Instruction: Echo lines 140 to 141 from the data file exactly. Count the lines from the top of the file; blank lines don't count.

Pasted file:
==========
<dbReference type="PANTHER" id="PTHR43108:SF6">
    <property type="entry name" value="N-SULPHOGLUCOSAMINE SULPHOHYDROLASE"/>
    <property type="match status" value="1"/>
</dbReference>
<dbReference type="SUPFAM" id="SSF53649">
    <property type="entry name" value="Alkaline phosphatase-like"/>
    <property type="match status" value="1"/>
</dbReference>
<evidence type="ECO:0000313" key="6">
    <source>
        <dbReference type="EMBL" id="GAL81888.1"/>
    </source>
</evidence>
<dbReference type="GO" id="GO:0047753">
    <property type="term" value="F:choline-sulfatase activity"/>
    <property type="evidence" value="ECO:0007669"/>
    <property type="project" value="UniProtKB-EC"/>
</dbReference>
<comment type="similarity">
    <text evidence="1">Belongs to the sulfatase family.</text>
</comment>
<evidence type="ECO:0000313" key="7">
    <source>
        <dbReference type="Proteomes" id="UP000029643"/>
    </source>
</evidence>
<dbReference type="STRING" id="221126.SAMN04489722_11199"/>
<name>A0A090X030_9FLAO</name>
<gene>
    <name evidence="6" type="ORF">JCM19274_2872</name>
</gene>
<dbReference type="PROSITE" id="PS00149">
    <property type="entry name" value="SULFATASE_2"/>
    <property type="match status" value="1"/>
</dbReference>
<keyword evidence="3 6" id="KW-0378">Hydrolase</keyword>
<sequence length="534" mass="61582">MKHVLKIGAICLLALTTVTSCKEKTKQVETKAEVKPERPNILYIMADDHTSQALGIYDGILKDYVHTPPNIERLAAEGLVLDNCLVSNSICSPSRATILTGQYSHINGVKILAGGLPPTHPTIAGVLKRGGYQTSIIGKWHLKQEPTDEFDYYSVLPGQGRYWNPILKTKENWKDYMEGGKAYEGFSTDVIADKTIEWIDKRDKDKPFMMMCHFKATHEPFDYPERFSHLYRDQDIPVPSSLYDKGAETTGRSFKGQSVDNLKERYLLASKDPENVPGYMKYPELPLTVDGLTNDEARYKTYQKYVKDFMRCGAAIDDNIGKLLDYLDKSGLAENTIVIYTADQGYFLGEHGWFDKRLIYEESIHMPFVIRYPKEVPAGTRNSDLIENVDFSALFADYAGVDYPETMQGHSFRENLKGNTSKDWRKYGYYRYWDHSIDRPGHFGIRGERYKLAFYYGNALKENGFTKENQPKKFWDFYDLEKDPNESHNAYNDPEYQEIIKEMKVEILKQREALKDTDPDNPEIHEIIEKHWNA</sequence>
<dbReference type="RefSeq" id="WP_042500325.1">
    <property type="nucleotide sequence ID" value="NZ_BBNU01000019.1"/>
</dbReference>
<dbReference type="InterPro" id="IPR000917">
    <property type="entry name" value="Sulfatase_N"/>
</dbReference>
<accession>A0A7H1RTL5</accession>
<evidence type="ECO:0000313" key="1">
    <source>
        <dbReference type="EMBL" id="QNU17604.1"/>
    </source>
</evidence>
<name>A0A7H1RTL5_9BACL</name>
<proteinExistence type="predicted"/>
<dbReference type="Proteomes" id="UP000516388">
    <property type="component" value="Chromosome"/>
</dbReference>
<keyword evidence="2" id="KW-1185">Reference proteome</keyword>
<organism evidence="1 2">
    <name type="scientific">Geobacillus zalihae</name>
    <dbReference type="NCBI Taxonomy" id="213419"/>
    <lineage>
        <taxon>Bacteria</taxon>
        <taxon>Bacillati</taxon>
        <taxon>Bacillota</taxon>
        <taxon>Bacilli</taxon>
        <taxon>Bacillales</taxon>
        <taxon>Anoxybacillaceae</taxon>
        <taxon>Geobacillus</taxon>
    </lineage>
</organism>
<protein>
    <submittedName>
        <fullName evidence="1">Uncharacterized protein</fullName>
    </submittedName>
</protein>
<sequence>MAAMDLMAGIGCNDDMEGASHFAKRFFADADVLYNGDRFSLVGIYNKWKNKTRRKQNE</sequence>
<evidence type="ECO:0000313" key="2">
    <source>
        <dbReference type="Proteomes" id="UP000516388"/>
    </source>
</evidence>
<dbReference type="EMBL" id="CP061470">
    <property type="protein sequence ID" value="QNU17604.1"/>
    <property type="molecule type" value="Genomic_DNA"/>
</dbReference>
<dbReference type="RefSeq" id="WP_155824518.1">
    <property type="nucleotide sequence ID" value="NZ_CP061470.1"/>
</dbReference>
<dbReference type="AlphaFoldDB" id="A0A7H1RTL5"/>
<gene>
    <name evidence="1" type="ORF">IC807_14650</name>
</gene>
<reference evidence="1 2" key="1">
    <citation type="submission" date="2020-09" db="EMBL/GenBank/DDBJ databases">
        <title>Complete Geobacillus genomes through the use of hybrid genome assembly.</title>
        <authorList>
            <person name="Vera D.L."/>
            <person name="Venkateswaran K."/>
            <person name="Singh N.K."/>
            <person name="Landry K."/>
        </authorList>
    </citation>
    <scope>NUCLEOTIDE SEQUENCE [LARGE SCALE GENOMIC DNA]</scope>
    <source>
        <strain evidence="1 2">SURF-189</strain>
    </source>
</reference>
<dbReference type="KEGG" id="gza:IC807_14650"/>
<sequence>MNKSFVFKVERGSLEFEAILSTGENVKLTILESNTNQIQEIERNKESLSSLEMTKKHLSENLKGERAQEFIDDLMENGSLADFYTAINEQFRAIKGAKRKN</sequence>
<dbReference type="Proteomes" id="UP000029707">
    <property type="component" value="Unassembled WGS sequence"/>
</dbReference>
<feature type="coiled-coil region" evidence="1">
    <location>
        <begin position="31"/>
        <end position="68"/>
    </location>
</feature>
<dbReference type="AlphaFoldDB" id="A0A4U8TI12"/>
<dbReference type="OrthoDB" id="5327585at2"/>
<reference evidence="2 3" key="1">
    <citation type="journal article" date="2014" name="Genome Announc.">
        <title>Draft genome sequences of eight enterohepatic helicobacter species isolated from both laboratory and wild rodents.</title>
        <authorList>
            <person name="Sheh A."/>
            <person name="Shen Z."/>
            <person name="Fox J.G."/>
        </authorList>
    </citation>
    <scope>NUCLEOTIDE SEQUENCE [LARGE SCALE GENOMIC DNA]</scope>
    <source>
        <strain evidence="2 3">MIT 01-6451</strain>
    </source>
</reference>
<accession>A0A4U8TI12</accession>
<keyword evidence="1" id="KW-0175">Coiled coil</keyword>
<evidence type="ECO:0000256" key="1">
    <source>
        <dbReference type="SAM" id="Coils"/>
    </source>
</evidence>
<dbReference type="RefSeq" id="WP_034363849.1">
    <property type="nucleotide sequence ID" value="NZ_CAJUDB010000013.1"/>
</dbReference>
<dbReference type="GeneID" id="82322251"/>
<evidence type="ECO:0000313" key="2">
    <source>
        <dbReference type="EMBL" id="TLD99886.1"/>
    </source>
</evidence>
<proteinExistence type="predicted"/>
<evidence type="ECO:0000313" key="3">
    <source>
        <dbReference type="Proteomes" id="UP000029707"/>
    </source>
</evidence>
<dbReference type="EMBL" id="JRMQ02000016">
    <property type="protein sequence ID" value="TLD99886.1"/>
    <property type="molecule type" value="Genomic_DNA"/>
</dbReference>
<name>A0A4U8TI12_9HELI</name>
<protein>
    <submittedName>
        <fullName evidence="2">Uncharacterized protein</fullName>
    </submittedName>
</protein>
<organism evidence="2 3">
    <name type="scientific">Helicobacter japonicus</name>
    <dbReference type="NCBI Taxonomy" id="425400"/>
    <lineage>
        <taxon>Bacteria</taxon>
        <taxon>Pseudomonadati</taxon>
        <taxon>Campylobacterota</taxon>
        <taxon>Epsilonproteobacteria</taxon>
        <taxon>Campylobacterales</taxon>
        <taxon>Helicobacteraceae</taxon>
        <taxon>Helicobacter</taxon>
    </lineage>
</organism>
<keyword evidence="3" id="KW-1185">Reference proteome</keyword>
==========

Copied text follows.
<dbReference type="RefSeq" id="WP_034363849.1">
    <property type="nucleotide sequence ID" value="NZ_CAJUDB010000013.1"/>